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Soybean aphid. Link to photo information
Arming soybean plants with the resistance gene Rag1 could help farmers cut their insecticide use against the exotic aphid, Aphis glycines. Click the image for more information about it.

Soy Set to Withstand Exotic Aphid

By Jan Suszkiw
November 7, 2005

A key genetic discovery by Agricultural Research Service (ARS) and university scientists opens the door to breeding soybeans that can resist Chinese soybean aphids.

Since first being detected in Wisconsin in 2000, the soybean aphid (Aphis glycines) has spread across the Midwest and into the Deep South, causing millions of dollars of losses to the legume crop. Growers have fought back with insecticide spraying, a practice that adds $12 to $25 per acre to their production costs.

ARS plant pathologist Glen Hartman and University of Illinois (UI) collaborators at Urbana have worked to find cheaper, longer-term alternatives. In early 2004, their efforts paid off with the discovery of Rag1, a single gene conferring resistance to the exotic aphid in two southern cultivars that are no longer grown.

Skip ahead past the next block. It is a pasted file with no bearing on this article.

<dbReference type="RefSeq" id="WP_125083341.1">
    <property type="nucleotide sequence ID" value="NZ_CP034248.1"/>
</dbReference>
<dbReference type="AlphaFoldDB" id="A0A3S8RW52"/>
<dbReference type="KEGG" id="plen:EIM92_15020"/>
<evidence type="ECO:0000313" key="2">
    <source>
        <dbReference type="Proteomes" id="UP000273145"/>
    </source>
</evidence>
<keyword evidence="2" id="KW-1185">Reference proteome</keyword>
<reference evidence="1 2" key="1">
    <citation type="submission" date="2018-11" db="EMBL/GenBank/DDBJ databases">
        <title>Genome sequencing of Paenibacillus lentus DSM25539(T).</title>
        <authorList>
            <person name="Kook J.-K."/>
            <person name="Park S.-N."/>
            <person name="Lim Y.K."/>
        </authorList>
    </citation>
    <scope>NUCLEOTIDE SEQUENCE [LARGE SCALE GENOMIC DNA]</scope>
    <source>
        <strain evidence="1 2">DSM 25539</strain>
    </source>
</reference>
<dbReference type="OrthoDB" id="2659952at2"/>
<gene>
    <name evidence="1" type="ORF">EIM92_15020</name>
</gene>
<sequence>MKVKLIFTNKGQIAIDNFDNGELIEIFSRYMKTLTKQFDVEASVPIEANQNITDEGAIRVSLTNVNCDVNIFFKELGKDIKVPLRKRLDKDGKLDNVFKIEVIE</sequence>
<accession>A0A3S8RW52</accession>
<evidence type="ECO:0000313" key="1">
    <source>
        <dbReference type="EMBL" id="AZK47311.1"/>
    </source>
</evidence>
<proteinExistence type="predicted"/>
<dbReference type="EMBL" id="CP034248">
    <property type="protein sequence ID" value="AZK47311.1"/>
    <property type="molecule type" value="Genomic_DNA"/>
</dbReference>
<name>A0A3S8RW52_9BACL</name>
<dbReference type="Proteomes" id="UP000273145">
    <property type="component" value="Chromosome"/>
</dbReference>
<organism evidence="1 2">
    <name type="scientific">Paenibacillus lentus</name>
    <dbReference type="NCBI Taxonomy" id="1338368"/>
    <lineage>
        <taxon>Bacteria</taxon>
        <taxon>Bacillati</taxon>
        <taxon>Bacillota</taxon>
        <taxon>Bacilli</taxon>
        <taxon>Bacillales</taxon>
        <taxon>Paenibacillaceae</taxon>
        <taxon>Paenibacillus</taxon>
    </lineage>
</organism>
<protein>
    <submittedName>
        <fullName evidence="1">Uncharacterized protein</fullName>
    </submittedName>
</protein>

Normally, the sap-sucking pest causes harm in the form of stunted growth, disfigured leaves, poor pod formation, and the plant's eventual death. But in tests, neither wingless female aphids nor their nymph offspring survived for long when confined to the resistant beans' leaves. Typically, 94 to 100 percent of female aphids died within 10 days--compared to 17 percent on “Pana,” a nonresistant variety--reports Hartman, at ARS' Soybean/Maize Germplasm, Pathology, and Genetics Research Unit in Urbana. Nymphs suffered a similar fate, he adds.

Hartman and UI collaborators Curtis Hill, Shawn Carlson, Brian Diers and Yan Li identified the aphid resistance after screening 800 commercial soybean cultivars and 3,000 germplasm accessions managed by ARS in Urbana. Since publishing their finding in Crop Science, the team has mapped Rag1's genetic whereabouts on the resistant beans' DNA (deoxyribonucleic acid). They've also identified marker regions and devised technology to detect them so that soybean breeders can rapidly identify resistant plants.

New, high-yielding cultivars bred to express Rag1 could be available by 2008. Meanwhile, the team's search for other resistance genes continues.

Read more about their work in the November 2005 issue of Agricultural Research magazine.

ARS is the U.S. Department of Agriculture's chief scientific research agency.